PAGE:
• Home
  • News
  • TikTok’s new privacy policy confirms that Chinese staff can access European users’ data

TikTok’s new privacy policy confirms that Chinese staff can access European users’ data

Partager sur facebook
Partager sur twitter
Partager sur linkedin
Partager sur email

TikTok is reminding its European users that their data can be accessed by employees outside the mainland, including in China, amid political and regulatory concerns about Chinese access to the platform’s user information.

Indeed, the social platform is revising its privacy policy for European users to explicitly state that users’ data can be accessed by certain employees around the world, including from China.

Currently storing European users’ data in the U.S. and Singapore, the platform said the revision is part of its ongoing data governance efforts to limit employee access to users in the region, minimize data flows out of the region and store information locally.

Other countries where TikTok staff could access European users’ data include Brazil, Canada and Israel, as well as the United States and Singapore.

Elaine Fox, TikTok’s head of privacy in Europe, stated, « Based on a demonstrated need to do their jobs, subject to a series of robust security controls and approval protocols, and through methods recognized by the GDPR, we are allowing certain employees of our group of companies located in Brazil, Canada, China, Israel, Japan, Malaysia, the Philippines, Singapore, South Korea, and the United States to remotely access TikTok’s European user data. « 

The data could be used to conduct checks on certain aspects of the platform, including the performance of its algorithms, which recommend content to users. 

In a letter to Republican senators revealed in July, TikTok CEO Shou Zi Chew said a « limited set of non-sensitive data » about U.S. users could be accessed by foreign employees, subject to approval by a U.S.-based TikTok security team. He added that none of this data was shared with Chinese government officials.

U.S. President Joe Biden rescinded his predecessor Donald Trump’s executive orders requiring the sale of TikTok’s U.S. operations, but he asked the U.S. Commerce Department to make recommendations to protect the data of people living in the United States from « foreign adversaries. » The U.S. Foreign Investment Commission, which reviews business transactions with non-U.S. companies, is also conducting a security review of TikTok.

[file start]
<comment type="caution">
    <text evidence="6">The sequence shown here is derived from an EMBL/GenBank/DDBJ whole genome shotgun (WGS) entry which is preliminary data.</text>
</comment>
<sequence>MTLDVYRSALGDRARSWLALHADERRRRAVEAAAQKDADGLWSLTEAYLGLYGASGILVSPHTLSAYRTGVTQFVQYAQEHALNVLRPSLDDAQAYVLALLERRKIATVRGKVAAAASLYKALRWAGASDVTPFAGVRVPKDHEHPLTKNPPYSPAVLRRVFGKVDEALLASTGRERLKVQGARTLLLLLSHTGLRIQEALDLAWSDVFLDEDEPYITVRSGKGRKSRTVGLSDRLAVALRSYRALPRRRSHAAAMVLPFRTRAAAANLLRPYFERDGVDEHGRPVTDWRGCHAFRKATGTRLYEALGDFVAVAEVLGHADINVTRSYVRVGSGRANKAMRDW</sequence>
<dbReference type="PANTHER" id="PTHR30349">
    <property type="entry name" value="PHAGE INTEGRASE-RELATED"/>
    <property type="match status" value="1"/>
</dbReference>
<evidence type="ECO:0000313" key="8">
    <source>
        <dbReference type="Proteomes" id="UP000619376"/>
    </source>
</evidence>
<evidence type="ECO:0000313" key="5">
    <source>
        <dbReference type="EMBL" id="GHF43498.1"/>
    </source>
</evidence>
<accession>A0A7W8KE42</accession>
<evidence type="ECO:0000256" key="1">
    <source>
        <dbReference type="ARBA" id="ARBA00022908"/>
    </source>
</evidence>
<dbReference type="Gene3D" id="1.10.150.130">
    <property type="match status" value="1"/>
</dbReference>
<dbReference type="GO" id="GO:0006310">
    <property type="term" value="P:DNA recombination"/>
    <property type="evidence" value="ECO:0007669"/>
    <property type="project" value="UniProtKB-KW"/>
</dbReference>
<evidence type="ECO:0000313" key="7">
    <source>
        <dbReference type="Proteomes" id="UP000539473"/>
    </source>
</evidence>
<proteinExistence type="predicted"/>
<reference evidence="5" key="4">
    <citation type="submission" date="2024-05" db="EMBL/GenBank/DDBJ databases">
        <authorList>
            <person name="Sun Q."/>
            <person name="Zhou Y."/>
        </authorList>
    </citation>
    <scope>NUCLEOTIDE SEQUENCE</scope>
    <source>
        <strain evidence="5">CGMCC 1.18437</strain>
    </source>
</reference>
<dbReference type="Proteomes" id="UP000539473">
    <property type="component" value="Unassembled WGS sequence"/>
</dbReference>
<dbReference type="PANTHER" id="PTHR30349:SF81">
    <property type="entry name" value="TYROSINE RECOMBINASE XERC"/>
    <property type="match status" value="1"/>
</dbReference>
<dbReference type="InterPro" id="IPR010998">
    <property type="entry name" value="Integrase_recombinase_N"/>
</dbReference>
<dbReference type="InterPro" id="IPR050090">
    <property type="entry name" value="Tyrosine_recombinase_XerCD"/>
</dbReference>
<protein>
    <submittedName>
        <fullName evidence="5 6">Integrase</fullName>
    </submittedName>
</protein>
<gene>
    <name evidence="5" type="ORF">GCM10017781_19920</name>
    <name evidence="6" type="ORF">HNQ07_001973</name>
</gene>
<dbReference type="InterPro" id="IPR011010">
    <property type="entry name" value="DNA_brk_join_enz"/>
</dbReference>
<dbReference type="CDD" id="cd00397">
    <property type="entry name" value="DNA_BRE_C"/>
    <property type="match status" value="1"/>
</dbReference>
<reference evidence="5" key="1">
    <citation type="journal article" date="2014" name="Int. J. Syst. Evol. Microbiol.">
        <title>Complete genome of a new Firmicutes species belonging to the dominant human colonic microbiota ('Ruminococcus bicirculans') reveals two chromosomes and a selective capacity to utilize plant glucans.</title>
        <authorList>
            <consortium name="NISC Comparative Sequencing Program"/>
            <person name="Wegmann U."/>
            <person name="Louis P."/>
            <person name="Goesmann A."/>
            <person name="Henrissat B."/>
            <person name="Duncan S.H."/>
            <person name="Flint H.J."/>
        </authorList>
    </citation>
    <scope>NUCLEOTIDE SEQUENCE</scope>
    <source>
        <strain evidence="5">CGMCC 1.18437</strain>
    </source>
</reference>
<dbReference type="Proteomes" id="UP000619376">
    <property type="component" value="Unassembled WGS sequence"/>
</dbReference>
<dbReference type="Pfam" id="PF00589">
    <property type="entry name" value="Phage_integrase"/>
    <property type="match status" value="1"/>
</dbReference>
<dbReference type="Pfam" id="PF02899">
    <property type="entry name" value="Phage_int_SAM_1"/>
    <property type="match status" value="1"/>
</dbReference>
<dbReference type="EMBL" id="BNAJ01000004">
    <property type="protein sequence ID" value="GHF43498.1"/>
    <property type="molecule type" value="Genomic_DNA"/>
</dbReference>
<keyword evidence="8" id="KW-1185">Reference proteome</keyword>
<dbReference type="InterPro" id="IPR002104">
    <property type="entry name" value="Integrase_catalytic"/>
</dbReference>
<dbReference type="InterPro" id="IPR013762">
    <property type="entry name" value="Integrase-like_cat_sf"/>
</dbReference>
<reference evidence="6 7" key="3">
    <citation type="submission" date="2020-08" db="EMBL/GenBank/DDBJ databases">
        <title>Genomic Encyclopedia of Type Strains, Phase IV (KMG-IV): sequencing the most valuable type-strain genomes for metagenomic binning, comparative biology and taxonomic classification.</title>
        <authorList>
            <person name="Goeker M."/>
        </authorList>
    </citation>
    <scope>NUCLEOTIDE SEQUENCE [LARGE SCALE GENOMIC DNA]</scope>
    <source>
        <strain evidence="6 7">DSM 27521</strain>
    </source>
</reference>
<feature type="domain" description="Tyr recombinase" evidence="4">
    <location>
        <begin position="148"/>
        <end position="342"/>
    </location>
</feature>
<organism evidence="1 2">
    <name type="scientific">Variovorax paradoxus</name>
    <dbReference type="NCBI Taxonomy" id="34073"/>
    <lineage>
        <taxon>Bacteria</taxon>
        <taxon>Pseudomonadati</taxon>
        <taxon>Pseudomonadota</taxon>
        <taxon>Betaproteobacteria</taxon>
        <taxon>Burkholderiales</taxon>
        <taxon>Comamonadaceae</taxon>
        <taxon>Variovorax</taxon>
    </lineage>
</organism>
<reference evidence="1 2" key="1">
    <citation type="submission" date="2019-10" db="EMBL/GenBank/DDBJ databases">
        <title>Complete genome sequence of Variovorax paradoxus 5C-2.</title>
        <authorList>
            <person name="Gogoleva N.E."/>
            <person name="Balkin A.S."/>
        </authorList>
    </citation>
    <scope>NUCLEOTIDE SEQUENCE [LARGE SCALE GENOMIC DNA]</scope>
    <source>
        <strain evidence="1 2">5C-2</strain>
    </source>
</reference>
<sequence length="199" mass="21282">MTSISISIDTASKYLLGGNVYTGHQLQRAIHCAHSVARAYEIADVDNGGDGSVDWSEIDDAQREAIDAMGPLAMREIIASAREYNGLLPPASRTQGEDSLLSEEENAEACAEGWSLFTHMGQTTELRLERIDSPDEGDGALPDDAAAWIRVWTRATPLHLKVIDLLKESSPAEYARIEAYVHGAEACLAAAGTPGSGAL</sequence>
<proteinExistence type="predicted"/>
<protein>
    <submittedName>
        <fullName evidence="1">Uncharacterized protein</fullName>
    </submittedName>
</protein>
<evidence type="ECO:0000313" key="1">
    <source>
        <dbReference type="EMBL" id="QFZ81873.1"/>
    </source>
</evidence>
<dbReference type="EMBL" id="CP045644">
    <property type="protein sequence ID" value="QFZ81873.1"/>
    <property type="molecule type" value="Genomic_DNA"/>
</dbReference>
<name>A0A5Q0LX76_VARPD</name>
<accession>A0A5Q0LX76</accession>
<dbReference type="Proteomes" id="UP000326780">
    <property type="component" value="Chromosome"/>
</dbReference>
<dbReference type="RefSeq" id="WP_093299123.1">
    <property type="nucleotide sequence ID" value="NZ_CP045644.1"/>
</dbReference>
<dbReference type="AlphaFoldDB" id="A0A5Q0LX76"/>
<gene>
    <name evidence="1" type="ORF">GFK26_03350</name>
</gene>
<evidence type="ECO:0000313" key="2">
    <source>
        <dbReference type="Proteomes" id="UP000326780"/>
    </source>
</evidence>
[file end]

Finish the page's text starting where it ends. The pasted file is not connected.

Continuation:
Ireland’s data watchdog, which has jurisdiction over TikTok throughout the European Union, has also launched an investigation into TikTok’s transfers of personal data to China.

Michael Veale, associate professor of digital rights at University College London, said that under a recent EU decision, data transfers between the EU and China should be subject to security checks. 

According to Veale, Chinese data laws could raise questions about the security of even limited data transfers. However, he adds, « I’m not convinced that the Chinese government is currently focused on spying on individuals’ TikTok data. They have other ways to obtain private information. Growing and deepening an influential platform is in itself a powerful goal. »

Évaluez votre niveau
de conformité

En quelques clics,
lancez sans engagement
et en toute conformité un
audit flash !

Pour recevoir votre audit flash gratuit et sans engagement, merci de bien vouloir remplir ce formulaire :